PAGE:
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City of Four Empires
Rome and Istanbul are both over two-and-a-half millennia old, but for the majority of the time Istanbul was larger, more influential, and wealthier than Rome.
Istanbul has been the capital of four empires: the Roman Empire (330-395), the Byzantine Empire (395-1204), the Latin Empire (1204-1261), the Byzantine Empire (1261-1453) and the Ottoman Empire (1453-1922).
Istanbul’s history is very rich, and remains of each of these empires can still be seen.
Istanbul is modern and ancient, conservative and free-wheeling. It has a vibrant nightlife and prominent mosques, cutting-edge art and traditional family-owned restaurants. The old and the new layer constantly in this city that never stops moving. The contrasts are phenomenal.
The Hagia Sophia, Blue Mosque, Topkapi Palace, and Galata Tower are just some of the many historic structures scattered throughout the city.
As the cliché goes, Istanbul is where east meets west, or vice versa. This unique location combined with its history and occupants of different cultural background make this city a true melting pot.
In Istanbul century old buildings stand near modern skyscrapers. In the same area mosques, churches and synagogues call for devote inhabitants. Liberal and conservative Muslims peacefully live side by side, together with people from a dozen other religions or beliefs. However, they all have one thing in common: the world famous Turkish hospitality you must experience.
There are plenty of off-beat sites for those who really want to soak up the native culture and leave the tourist crowds behind. Explore the Eyup mosque complex at the top of the Golden Horn, a walk through its ancient cemetery hugging the hillside rewarding you with wonderful views of the city. A short trip across the Bosphorus on one of the city’s characterful ferries will land you at Uskudar, a bustling town with lots of important Ottoman architecture and some great food shopping. If you want to go further afield the Bosphorus ‘villages’ have much to offer: wooden Ottoman houses and the village ambience of Arnavutkoy, the fortress of Rumeli Hisar with its unforgettable views of the water and fresh seafood and walks at Anadolu Kavagi at the mouth of the Black Sea.
A city of youthful energy Istanbul has been making its name on the contemporary arts and culture scene in recent years with such venues as the Istanbul Modern museum and entertainment venue and Babylon with its live gigs. Beyoglu the old European quarter of the city is Istanbul’s bohemian quarter, full of cafes, street performers and trendy young people.
Turkish food is one of the great cuisines of the world and to be found in abundance throughout Istanbul, with a great variety of restaurants and eateries for all pockets and delicious fresh street food it is impossible to go hungry. For those who prefer to cook their own, fish markets offer the day’s fresh catches and a variety of flavourings are on offer at the Egyptian Spice Bazaar. All across the city you can rub shoulders with the locals as they visit their weekly markets and local shops for Turkish specialties.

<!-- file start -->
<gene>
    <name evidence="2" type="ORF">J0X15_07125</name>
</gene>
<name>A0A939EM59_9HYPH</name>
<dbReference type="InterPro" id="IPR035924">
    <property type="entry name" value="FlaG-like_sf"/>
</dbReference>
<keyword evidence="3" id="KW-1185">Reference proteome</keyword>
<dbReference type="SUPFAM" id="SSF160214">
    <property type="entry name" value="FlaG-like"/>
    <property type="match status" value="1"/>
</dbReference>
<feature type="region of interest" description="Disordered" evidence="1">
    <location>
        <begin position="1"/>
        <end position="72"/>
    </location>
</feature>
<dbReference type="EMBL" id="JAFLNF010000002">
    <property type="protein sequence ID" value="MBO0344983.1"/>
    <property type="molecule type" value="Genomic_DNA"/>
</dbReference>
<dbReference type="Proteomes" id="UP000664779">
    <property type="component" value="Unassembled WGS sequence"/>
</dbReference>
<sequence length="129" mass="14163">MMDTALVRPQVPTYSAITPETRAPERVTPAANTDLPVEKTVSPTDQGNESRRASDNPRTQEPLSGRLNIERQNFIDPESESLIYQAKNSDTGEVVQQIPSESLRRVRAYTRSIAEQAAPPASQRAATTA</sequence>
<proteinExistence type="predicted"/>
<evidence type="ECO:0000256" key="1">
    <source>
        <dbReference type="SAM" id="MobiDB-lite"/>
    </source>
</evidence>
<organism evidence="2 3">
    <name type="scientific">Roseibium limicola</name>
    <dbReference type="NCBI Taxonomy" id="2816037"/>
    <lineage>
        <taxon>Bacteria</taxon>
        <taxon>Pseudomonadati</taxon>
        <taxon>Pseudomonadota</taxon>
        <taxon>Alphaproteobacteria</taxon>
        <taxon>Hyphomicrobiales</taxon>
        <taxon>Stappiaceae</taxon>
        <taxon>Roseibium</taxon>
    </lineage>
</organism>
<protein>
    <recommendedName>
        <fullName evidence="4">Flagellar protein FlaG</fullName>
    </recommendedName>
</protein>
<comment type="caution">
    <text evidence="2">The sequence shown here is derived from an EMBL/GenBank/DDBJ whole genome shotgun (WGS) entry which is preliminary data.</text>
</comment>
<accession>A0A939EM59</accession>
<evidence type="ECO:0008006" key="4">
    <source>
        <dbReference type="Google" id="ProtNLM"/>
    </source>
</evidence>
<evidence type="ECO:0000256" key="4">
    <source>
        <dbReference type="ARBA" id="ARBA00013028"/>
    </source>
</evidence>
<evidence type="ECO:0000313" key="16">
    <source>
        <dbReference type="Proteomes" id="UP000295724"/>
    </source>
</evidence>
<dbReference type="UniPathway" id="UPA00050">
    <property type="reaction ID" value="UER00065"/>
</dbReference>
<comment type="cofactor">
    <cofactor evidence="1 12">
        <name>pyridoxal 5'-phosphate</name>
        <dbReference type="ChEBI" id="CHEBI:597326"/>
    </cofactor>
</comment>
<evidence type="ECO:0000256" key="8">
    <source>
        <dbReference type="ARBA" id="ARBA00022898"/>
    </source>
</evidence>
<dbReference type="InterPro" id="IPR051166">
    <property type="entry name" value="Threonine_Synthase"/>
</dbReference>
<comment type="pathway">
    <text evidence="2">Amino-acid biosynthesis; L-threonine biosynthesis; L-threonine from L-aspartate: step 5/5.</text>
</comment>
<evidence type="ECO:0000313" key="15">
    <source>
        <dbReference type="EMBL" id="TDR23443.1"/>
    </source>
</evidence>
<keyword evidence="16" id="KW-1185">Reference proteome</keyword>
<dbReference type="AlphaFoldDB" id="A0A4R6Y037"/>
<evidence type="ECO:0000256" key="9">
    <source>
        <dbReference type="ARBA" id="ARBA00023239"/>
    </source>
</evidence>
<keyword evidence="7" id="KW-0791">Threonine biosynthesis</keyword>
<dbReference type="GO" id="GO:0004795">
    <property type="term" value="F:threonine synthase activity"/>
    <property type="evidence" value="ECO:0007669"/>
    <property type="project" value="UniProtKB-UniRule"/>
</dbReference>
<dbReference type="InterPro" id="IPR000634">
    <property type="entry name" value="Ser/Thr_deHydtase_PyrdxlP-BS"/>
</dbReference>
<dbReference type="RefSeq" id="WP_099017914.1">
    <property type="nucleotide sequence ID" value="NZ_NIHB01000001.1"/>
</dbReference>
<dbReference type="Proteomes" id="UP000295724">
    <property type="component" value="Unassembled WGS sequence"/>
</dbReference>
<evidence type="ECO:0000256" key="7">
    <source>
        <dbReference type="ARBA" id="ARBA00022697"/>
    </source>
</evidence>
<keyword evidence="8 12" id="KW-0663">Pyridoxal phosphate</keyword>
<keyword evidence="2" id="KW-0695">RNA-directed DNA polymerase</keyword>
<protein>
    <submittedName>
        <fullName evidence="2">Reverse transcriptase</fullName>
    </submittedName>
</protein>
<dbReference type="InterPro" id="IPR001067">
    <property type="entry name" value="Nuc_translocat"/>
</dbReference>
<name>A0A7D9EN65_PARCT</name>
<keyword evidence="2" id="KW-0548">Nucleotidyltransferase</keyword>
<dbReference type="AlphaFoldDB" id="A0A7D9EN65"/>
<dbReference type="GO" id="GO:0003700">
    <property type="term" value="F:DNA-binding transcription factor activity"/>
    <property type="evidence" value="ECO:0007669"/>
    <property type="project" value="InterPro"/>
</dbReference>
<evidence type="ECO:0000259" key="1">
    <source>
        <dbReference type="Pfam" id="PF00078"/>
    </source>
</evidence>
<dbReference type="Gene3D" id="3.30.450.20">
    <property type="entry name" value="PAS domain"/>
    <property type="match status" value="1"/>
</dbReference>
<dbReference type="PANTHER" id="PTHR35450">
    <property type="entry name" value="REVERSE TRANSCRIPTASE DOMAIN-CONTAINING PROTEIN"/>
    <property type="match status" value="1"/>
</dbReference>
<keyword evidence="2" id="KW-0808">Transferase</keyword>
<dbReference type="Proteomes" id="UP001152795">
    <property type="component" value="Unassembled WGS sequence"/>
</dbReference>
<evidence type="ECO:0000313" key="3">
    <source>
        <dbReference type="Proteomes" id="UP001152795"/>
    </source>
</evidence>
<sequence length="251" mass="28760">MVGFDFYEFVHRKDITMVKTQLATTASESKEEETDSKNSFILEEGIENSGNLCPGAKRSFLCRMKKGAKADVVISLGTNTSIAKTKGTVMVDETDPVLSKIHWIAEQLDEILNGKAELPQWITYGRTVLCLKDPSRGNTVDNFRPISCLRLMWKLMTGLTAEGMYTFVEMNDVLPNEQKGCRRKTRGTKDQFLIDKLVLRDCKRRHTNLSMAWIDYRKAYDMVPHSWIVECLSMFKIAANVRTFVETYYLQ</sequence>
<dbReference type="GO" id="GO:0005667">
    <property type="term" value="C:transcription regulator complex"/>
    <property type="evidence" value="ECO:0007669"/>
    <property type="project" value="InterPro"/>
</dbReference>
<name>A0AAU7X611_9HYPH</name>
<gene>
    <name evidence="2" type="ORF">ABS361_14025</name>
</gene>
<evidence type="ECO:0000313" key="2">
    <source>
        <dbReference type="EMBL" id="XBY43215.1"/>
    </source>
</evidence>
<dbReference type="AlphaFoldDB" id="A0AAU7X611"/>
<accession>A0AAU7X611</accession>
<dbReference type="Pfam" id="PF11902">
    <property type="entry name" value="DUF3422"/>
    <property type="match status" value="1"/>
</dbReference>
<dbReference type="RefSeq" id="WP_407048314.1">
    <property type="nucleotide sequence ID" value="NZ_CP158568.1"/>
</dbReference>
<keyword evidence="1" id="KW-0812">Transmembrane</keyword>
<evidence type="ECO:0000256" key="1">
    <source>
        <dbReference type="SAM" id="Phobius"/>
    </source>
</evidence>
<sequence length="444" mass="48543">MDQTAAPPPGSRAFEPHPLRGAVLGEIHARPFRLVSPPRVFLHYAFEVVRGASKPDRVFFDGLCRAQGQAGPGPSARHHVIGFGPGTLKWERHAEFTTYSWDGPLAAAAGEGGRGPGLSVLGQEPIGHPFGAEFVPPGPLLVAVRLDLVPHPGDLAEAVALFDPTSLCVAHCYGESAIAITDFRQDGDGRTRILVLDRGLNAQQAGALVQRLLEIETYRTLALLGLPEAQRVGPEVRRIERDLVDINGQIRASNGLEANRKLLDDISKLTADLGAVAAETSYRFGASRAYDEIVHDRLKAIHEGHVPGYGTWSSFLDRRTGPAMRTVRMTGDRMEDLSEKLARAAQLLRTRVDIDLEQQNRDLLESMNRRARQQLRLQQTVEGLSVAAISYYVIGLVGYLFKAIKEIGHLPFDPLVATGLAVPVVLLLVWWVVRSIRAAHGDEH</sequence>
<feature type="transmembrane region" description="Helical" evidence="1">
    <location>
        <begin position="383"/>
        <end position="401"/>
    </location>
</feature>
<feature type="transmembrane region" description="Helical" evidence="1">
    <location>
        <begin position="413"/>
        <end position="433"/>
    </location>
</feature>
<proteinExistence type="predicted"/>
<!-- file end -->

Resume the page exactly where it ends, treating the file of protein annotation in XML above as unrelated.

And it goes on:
When to Go
The best time to visit is during spring or the fall (April through May and September). The summers are hot and sticky and the winters are gray and drizzly, but the spring bursts with tulips and blooming pink Judas trees, while the autumn weather is perfectly warm and breezy. Those seasons are likely to be less crowded than the busy summer.
A City with Vibrant Nightlife
Thanks to Istanbul’s unique geographical location many the top nightlife venues are located by the Bosphorus or on a rooftop offering a view of the magnificent skyline. The nightlife is vibrant, with an abundance of choice to satisfy everybody’s taste.
If partying through the night is not your thing and you prefer to relax with on a cafe terrace, then you have plenty of options for that too.
Shops galore in Istanbul. You can go luxurious and mainstream by a visit to one of the many modern shopping centers spread all over the city. Or you can hunt for authentic, handmade items by local designers and craftsmen in less touristic parts of town.
If you like to bargain, then the Grand Bazaar is of course shopping heaven on Earth. Also, don’t forget to stock up on exotic spices, olives or the great selection of nuts available.
There is no shortage of breathtaking views from the city. One of my favorites is the city’s silhouette seen from a boat on the Bosphorus during sunset. In second place comes the view from the bridges, unfortunately you need a ride to experience that. For a 360 panoramic view of Istanbul, you can visit the Galata Tower or one of the many rooftop bars.
This beautiful world we live in has many wonderful and exotic destinations to chose from. From Asia to the Indias, from South America to Africa, from Eastern Europe to North America, there are thousands of cities and regions we must visit, but for many reasons, Istambul definitely makes the top 40. Consider making it your next one.